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Caring For Caribou On Dalton Highway In July...

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  • Caring For Caribou On Dalton Highway In July...

    Hey everyone, I am planning a Dalton Highway caribou hunt for early July this year. I will be going up with my Jeep and a small camper for sleeping. The question I have is how do I handle the meat during the warm weather? I have no problem with the hike or the packing out, I know it will be hard... but I am worried about keeping the caribou fresh until I can get back to Wasilla and properly freeze, dry, or grind up the meat. I will take plenty of game bags and plan to use citric acid.

    Any other suggestions would be appreciated.

  • #2
    Originally posted by water_swatter View Post
    Hey everyone, I am planning a Dalton Highway caribou hunt for early July this year. I will be going up with my Jeep and a small camper for sleeping. The question I have is how do I handle the meat during the warm weather? I have no problem with the hike or the packing out, I know it will be hard... but I am worried about keeping the caribou fresh until I can get back to Wasilla and properly freeze, dry, or grind up the meat. I will take plenty of game bags and plan to use citric acid.

    Any other suggestions would be appreciated.
    Move fast. There isn't a lot you can do when it is just too warm other than move quickly. A lot of people choose not to hunt in the warmer times of the year just for the reason that it is too risky trying to get the meat out before it goes bad.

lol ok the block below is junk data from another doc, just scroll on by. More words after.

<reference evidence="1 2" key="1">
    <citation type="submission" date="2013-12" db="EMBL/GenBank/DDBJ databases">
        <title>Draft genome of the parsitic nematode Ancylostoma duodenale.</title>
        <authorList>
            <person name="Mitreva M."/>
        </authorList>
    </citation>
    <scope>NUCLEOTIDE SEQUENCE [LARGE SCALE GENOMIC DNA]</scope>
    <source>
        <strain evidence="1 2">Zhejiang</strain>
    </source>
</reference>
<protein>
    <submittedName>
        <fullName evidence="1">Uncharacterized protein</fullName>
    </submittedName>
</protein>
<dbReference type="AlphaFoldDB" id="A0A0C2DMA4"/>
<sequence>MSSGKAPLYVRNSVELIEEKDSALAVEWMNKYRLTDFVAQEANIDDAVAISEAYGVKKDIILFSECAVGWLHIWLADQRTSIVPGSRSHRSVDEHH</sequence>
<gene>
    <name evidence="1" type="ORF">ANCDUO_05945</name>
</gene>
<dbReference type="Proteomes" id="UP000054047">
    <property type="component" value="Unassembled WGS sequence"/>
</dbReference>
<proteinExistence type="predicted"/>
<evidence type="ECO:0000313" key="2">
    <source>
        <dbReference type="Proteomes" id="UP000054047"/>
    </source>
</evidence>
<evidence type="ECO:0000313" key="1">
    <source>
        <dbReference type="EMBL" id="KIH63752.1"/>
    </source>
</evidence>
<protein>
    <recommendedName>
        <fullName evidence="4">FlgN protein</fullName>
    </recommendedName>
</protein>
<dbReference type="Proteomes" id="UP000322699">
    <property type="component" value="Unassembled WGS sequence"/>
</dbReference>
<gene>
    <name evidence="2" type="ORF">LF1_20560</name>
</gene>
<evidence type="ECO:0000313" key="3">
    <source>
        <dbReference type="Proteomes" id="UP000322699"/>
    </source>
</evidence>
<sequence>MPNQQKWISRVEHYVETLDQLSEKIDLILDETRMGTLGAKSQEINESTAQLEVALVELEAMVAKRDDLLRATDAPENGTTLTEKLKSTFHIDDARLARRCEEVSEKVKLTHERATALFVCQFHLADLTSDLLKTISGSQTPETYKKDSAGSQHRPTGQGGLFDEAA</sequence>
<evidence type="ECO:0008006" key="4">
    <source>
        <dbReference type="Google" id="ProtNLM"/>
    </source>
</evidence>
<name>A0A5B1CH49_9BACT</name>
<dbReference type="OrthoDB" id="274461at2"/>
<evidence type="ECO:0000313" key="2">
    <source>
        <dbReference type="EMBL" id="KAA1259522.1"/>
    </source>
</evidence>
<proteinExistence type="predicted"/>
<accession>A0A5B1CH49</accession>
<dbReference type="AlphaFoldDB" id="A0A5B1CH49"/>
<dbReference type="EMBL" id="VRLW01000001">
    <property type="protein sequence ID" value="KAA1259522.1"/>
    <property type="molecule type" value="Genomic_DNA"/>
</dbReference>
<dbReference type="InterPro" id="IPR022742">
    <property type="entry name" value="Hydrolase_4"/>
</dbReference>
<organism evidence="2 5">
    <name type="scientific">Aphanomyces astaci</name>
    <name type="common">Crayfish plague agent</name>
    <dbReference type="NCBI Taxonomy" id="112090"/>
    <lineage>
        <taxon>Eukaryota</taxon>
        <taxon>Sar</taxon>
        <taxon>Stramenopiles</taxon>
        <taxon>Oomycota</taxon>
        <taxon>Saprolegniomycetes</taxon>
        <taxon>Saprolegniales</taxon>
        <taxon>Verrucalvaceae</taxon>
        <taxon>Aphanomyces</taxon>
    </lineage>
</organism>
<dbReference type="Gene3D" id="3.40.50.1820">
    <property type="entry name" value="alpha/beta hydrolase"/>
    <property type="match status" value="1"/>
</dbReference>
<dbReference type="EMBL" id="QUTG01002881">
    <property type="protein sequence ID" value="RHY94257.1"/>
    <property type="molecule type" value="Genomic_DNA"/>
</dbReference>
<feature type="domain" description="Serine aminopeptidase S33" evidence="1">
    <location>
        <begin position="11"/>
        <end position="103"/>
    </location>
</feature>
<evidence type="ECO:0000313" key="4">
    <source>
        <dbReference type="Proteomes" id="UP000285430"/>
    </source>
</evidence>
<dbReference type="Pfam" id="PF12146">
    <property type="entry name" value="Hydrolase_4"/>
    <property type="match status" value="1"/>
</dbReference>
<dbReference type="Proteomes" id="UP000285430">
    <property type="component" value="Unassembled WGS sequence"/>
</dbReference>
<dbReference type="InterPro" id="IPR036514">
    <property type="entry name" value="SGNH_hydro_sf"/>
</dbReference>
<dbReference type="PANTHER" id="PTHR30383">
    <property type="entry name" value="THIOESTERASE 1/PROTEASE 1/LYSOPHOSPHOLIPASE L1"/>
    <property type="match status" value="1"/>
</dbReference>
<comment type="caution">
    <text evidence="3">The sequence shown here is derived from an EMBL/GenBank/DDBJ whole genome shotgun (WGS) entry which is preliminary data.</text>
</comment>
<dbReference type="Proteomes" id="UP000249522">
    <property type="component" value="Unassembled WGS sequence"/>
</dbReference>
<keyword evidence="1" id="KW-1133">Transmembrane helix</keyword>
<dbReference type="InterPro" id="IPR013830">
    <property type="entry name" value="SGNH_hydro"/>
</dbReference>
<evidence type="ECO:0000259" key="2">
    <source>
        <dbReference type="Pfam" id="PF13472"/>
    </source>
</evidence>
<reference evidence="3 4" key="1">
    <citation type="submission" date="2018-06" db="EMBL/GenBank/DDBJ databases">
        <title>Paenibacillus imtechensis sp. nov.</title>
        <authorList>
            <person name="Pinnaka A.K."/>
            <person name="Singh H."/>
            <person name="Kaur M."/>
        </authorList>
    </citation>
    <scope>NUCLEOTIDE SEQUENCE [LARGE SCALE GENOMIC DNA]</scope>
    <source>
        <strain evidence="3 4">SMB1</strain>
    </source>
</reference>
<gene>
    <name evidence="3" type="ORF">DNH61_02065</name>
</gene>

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    • #3
      Couple ideas..

      Bring heavy trash bags so you can place the meat in a river for cooling for a few hours at a time, making sure it doesn't get wet. Hop from river to river back to Wasilla.

      Bring dry ice or block ice in an extra large cooler.

      Call the butchers around Fairbanks and see if they have the freezer room to cool your catch.

      Bring a small freezer and generator with you.

      Best of luck to ya and bring your skeeter gear!
      I am serious... and don't call me Shirley.

      http://www.youtube.com/watch?v=KM2K7sV-K74

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      • #4
        Have you thought about taking it to Prudhoe and airfreighting it to Anchorage?

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        • #5
          Originally posted by akdd View Post
          Have you thought about taking it to Prudhoe and airfreighting it to Anchorage?
          If you do, make sure to ask for the "back haul" rate w/AK airlines or they will try to bill you the regular rate which is about 4x more. They also sell waxed fish boxes (need a conatiner that is essentially H20 proof or they won't accept it).
          Lastly, they store your meat in the freezer on both ends of the trip allowing you 2 days of free storage on the destionation end.
          BK
          BK Marine Services 232-6399